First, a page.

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Driving and Texting finally recognized as Reckless and Offensive by Florida Court

Texting and driving has been and continues to be one of the leading causes of fatal car accidents in the State of Florida. Easily explaining the reasons for the situation is the ever standstill of the Florida legislator on this issue. For several years Ira Leesfield and the personal injury lawyers at Leesfield & Partners have argued in favor of, and pushed legislators to pass a ban on texting while driving. Last week, despite a House and Senate either ignoring the reality of distracted driving, or incapable of coming to a sensible piece of legislation, a Broward County Judge allowed punitive damages in a civil negligence lawsuit for the first time in the State of Florida.

cell-phone-car.jpgWe have reported multiple times in the Florida Injury Lawyer Blawg the calamitous reality in Florida. As explained in our recent post “Florida still refuses to ban texting while driving“, Florida remains one of only six states without any limitations on cell phone use while driving. Every other State has either a total ban or a partial ban on texting and driving.

Over the years, Ira Leesfield has been a spokesperson for greater safety and common sense in the law. His experience fighting for the rights of innocent victims injured by the negligence of others has flourished in the passage of many important laws during his career as a personal injury attorney in Miami, Key West, throughout the State of Florida and the rest of the nation.

On the topic of driving and texting, Leesfield has been leading the charge, arguing and pushing elected officials to make Florida roads safer. Having spoken on numerous occasions on the subject at several American Association for Justice (AAJ) conventions, Leesfield spear-headed the subject by writing and publishing “Driving + Cell Phones = Bad Call“. Recognized for his legal forward-thinking in the community, Ira H. Leesfield published an article in the Miami Herald entitled “Texting and driving a costly business risk – Cell phones and driving don’t mix.“. Most recently, he gave a speech on cell phone litigation and discovery entitled “Cell Phone, Smartphone, and GPS Discovery in the Computer Age.” This speech will soon be included in the next Treaties “Litigating Major Automobile Injury and Death Cases” published by Thompson West.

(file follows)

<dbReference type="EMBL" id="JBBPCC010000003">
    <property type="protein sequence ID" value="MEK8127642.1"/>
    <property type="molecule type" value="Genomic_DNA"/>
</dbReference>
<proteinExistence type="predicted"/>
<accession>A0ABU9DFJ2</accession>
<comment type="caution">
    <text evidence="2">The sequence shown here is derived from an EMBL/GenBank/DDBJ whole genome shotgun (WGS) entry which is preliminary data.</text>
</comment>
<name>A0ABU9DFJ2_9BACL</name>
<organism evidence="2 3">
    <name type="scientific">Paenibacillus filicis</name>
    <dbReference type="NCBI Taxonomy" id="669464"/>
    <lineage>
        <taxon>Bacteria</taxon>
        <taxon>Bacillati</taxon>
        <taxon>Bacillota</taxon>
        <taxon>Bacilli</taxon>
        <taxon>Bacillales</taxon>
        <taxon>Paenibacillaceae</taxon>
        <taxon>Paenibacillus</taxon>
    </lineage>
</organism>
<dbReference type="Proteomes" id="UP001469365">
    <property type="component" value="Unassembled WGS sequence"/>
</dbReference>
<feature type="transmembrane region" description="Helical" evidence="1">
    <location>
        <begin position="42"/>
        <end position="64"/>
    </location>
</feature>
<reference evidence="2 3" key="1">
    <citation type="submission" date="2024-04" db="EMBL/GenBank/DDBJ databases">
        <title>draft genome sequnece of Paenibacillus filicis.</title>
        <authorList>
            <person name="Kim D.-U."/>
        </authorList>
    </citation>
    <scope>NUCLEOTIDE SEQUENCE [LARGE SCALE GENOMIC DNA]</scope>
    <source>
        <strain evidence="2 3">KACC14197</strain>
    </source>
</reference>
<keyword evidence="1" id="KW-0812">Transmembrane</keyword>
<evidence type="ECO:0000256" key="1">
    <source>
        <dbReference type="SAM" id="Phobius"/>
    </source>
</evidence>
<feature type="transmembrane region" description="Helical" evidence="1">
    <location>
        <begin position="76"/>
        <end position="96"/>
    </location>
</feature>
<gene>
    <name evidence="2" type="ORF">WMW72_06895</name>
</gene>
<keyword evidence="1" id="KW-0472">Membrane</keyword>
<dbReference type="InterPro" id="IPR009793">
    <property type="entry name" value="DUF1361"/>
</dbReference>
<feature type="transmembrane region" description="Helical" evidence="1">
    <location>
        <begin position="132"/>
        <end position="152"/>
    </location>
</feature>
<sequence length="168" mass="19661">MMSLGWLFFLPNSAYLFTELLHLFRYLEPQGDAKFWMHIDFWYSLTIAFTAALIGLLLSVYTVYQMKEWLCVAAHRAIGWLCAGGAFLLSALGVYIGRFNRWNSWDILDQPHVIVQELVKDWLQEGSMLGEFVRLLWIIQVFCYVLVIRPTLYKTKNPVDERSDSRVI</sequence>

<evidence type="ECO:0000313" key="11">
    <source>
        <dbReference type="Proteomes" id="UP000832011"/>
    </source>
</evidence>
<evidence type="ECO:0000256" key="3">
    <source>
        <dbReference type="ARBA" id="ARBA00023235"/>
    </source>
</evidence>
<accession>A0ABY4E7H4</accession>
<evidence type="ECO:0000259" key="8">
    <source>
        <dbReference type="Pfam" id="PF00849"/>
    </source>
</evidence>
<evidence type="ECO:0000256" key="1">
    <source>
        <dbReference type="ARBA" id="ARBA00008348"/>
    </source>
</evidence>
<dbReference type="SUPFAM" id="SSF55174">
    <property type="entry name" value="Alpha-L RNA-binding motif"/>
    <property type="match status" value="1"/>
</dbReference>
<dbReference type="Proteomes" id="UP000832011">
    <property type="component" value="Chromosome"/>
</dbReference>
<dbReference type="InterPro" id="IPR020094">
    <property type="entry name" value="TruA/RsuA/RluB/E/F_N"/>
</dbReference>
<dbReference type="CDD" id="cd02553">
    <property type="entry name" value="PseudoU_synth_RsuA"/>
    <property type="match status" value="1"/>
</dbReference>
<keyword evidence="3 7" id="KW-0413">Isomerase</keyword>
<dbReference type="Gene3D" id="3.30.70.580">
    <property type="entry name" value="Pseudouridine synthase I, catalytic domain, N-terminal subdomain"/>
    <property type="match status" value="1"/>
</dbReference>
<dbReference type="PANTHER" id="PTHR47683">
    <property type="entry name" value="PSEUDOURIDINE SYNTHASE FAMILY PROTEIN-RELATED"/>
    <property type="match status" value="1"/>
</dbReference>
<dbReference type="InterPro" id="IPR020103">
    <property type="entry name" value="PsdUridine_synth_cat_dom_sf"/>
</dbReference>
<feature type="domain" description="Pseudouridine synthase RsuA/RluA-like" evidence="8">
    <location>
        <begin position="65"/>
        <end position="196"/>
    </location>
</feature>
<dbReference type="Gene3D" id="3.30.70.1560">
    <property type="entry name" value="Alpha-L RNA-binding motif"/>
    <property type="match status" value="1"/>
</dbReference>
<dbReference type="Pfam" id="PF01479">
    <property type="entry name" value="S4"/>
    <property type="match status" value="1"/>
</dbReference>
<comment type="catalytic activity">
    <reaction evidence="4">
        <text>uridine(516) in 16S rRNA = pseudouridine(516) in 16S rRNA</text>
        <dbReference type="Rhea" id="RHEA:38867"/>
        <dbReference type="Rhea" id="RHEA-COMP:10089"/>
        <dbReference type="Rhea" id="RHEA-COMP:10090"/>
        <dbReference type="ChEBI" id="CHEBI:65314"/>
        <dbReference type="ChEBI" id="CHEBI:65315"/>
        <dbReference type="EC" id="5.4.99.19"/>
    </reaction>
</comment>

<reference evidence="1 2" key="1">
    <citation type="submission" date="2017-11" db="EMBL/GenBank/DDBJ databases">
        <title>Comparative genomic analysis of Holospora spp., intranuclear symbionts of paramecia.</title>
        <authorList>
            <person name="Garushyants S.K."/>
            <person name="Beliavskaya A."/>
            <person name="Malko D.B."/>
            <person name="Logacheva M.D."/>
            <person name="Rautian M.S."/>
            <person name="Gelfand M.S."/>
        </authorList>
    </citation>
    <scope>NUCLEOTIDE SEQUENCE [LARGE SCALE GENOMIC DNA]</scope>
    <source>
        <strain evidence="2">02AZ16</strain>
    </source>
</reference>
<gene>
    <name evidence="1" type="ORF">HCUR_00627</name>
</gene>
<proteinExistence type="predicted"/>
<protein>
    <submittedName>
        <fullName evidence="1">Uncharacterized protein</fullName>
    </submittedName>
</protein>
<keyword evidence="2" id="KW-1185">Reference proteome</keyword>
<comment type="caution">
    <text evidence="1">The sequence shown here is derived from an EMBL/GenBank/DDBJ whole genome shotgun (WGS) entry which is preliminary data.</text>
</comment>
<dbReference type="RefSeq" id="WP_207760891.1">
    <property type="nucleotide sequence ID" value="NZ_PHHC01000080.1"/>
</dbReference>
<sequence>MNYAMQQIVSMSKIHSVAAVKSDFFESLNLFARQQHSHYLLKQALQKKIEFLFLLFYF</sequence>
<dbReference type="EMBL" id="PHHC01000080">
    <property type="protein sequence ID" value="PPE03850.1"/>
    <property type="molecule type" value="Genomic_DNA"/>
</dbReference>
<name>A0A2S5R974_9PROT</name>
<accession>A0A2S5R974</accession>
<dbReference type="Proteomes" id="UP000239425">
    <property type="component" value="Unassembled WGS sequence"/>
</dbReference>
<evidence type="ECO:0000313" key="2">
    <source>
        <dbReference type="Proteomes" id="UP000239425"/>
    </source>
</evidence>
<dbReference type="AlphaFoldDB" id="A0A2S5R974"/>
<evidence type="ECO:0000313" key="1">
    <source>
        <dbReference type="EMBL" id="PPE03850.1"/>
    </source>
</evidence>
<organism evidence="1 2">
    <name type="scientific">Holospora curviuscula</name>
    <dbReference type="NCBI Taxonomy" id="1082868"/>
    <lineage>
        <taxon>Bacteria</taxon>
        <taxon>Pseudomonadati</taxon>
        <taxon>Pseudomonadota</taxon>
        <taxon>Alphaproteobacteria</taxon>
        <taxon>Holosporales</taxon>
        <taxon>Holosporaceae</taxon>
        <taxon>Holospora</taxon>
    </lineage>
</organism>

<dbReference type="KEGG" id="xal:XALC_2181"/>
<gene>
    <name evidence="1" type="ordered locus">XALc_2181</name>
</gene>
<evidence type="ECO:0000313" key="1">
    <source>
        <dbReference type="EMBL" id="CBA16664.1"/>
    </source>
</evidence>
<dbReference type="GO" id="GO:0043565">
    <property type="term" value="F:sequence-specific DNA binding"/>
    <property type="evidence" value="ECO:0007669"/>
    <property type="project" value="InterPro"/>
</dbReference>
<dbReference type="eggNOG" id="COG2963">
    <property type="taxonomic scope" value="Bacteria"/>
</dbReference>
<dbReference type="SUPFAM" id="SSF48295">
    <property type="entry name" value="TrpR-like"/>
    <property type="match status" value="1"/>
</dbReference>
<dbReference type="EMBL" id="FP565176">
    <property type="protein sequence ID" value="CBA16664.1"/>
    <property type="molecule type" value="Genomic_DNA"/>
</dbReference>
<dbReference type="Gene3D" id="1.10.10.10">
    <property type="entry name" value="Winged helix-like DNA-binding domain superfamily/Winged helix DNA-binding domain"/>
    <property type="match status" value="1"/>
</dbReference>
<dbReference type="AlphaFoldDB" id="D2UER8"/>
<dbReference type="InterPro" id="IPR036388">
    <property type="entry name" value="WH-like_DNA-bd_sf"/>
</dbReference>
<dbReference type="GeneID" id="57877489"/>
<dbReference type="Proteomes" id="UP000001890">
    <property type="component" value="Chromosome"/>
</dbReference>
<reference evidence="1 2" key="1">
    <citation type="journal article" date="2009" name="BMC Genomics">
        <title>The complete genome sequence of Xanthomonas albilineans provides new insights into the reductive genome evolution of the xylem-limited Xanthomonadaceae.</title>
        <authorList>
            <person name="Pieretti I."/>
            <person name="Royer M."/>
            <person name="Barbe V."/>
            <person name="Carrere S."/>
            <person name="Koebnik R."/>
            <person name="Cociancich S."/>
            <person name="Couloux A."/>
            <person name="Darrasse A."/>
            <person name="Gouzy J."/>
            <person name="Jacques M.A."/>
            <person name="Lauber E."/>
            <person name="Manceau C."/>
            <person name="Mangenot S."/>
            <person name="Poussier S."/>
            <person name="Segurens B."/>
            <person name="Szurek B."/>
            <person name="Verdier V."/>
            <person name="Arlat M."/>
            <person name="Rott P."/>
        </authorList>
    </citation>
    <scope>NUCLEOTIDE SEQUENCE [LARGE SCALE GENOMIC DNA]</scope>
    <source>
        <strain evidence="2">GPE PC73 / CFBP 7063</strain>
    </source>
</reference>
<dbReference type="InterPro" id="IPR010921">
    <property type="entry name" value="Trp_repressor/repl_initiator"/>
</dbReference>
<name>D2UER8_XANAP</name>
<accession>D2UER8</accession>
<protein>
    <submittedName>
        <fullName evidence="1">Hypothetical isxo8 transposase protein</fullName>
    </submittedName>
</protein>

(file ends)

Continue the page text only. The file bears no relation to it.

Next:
The common denominator of every single stone Leesfield & Partners brings is the need for greater safety. Unfortunately, when it comes to distracted drivers. the leaders of our community have fallen on deaf ears, and today, Florida lags in making its roads less dangerous when compared to the vast majority of the other States.

car.jpgWith his ruling last week, Broward Circuit Judge Richard Eade may have finally sent a message to the Florida House and Senate by granting a motion for punitive damages and ultimately allowing a jury to decide whether the defendant driver ought to pay exemplary punitive damages. This decision was reached in a case where the defendant driver admitted to the police she was texting at the time of the accident. The distracted driver veered off her lane, collided with a van, which caused the van to be forced off the roadway and crash into trees on the side of the road, resulting in severe and permanent injuries to one of the occupants.

Judge Eade had no choice after Plaintiff secured the affidavif of Shelley Lippencott, who witnessed the accident. In her affidavit, she stated that she saw the defendant driver texting when the incident occurred. She added that the woman “continued to text on her cell phone and swerved almost hitting my vehicle.” After the collision, the defendant driver continued to drive and Lippencott “drove up to her and forced her to pull over, thereby preventing her from fleeing.” The witness added that after she stopped her car, the defendant “was still in her car texting.”

While this latest development occurred in a courtroom in South Florida, all Floridians should hope that it reaches the legislators sitting in Tallahassee and that a ban is finally voted on during the next legislative session.

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